My opinion is ABSOLUTELY NOT.
When I graduated pharmacy school, I got a job at a hospital about 3 hours south of my parents’ home. I didn’t even last the probation period. I knew the technical pharmacy stuff, but I had no clue how a hospital pharmacy ran. I had inpatient hospital rotations, but they were with clinical specialists, who weren’t in the main pharmacy; I was hired to be a staff pharmacist. I didn’t know how to treat the technicians, and other healthcare professionals. I didn’t even basic pharmacy rules and regulations! To be honest, I wouldn’t have kept me either.
After that job, I went to work for Walgreens in that area, since my parents’ area was saturated with pharmacists. I thought I was prepared for that job, because I worked at Walgreens as an intern while in pharmacy school, and I had an amazing manager, who became my mentor. Boy, was I wrong! It was the end of the pharmacist shortage, and the beginning of how retail pharmacy is now. I still lacked the skills to be an efficient and effective supervisor to the technicians, and I didn’t know how to deal with unruly patients. Eventually I left Walgreens, and went from job to job, from Illinois to Texas. With each job, I learned valuable skills needed to be a GOOD pharmacist, and ultimately, landed a job that I truly love. If it weren’t for certain skills, I wouldn’t be where I am at now.
I am also a preceptor for students from the Texas pharmacy schools, and after many candid discussions with P4 students, I realize that the future is very bleak for them. Many skills that are vital for various pharmacy settings are not even taught in school. In Texas, it is a state board requirement to have IV certification in order to work in hospital or infusion settings. Yet, most students haven’t even held a needle. Many new graduates are being thrust into management positions. How can they manage a pharmacy if they do not even understand the basics of how the pharmacy is operated? What about interpersonal skills?
Pharmacy schools do an amazing marketing job in telling prospective students about the six figure salary that they will receive after graduation, and the high job placement rate. However, what they do NOT tell the prospective students is that there is an oversaturation of pharmacists in the desirable areas (mainly metropolitan cities), and that graduates take either a position in an undesirable area, or take multiple per diem positions. However, a job is a job, so the pharmacy schools do maintain a high job placement rate. Most of the pharmacy students come out of school with over $150k in debt, so not having a position is not an option for most. Plus, who wants to spend that kind of money, for nothing to show for it in the end?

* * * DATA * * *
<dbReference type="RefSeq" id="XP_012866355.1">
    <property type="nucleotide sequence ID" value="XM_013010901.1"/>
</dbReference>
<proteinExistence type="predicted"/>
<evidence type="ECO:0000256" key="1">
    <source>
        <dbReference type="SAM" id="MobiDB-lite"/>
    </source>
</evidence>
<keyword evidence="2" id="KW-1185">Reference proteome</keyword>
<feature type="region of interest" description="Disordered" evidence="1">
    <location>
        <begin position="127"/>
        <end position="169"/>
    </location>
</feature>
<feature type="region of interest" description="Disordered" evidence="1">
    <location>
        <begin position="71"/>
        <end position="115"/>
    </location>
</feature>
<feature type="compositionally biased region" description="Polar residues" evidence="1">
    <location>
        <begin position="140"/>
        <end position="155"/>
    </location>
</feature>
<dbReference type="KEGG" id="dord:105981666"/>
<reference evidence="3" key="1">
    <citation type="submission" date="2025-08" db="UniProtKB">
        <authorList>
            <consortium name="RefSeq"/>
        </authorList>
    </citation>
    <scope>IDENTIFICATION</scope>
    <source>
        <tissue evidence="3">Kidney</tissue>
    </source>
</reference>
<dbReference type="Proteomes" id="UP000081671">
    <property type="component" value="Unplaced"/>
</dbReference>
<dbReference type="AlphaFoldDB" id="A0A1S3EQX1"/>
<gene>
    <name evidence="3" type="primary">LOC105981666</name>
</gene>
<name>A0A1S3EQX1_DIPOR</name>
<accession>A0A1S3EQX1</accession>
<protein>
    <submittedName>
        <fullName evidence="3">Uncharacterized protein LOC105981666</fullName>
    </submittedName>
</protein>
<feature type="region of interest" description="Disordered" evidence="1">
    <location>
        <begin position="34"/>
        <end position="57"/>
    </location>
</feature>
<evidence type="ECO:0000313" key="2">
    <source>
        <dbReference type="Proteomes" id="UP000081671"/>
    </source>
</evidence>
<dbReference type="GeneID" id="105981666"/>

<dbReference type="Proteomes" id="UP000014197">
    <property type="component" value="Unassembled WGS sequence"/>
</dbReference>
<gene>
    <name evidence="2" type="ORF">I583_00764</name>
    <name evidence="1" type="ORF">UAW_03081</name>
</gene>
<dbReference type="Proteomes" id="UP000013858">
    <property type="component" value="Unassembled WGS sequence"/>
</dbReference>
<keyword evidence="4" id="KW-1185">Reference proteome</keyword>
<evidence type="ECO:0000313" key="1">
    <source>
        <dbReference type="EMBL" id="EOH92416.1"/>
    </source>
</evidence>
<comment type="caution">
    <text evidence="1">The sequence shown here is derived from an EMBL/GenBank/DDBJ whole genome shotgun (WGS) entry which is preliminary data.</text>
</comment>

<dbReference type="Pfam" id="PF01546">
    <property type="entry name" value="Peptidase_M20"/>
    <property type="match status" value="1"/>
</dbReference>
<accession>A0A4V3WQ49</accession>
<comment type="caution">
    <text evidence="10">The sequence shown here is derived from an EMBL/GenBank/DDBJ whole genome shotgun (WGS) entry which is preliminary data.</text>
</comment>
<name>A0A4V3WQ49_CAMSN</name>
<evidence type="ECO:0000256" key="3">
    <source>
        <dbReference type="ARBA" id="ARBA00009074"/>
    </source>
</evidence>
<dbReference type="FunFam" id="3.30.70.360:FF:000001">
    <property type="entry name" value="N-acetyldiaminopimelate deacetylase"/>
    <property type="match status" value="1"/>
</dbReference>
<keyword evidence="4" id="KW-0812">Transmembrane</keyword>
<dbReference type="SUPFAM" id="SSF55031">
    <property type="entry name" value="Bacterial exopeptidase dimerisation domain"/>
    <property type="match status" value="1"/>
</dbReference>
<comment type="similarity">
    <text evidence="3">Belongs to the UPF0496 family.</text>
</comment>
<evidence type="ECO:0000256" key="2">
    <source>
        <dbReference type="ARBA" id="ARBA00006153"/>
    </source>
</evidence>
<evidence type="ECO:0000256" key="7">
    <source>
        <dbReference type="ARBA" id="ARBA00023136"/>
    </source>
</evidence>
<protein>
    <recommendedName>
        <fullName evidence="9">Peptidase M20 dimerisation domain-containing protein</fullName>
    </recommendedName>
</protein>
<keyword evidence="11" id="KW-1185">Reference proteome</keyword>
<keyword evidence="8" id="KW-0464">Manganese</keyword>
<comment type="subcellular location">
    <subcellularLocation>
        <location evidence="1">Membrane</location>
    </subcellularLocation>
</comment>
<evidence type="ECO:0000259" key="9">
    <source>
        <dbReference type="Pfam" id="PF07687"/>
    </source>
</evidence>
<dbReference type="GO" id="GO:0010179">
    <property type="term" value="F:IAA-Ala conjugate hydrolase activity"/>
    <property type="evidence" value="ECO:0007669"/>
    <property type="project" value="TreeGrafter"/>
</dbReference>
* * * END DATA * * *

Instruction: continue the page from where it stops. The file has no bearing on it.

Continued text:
So, what can we do to help the future generation of pharmacists, besides telling them to not go into pharmacy in the first place? It is obvious that pharmacy schools will not change their marketing strategy to realistic views of today’s job market, nor will they incorporate mandatory classes to teach pharmacy students basic life and management skills needed for after graduation. I learned my valuable skills needed in order to be a good pharmacist through my many jobs, but many employers do not have the patience or desire to teach the new grads these basic life and management skills. Why should they, when they have 10 applicants for even a per diem position?
What about the current pharmacy students, new graduates, and pharmacists in the market now? How can we help them become GREAT pharmacists? One way is to have a mentor. However, a good mentor-mentee relationship takes YEARS to cultivate. Even then, people change, jobs change, skill sets required change. If the mentee changes, there is no guarantee that the mentor will change as well. What about YouTube videos? Anyone can find any type of tutorial on YouTube, right? There are some things that even YouTube can’t teach properly. There are many books on management and leadership, but many pharmacy students and new graduates will not know how to decipher what information is applicable to them, and how to apply that information in their current or desired practice settings. I recently hired a career coach, and I have seen so many positive changes. Even if my job or circumstances change, the career coach can guide me through those changes, while still making the positive impact.
There is no one right way to better oneself as a pharmacist; but finding the right solution may take some time. But one thing is clear: one must have the desire to change. We cannot change the market, or the way pharmacy schools churn out pharmacists; but we CAN change what kind of pharmacist we desire to be.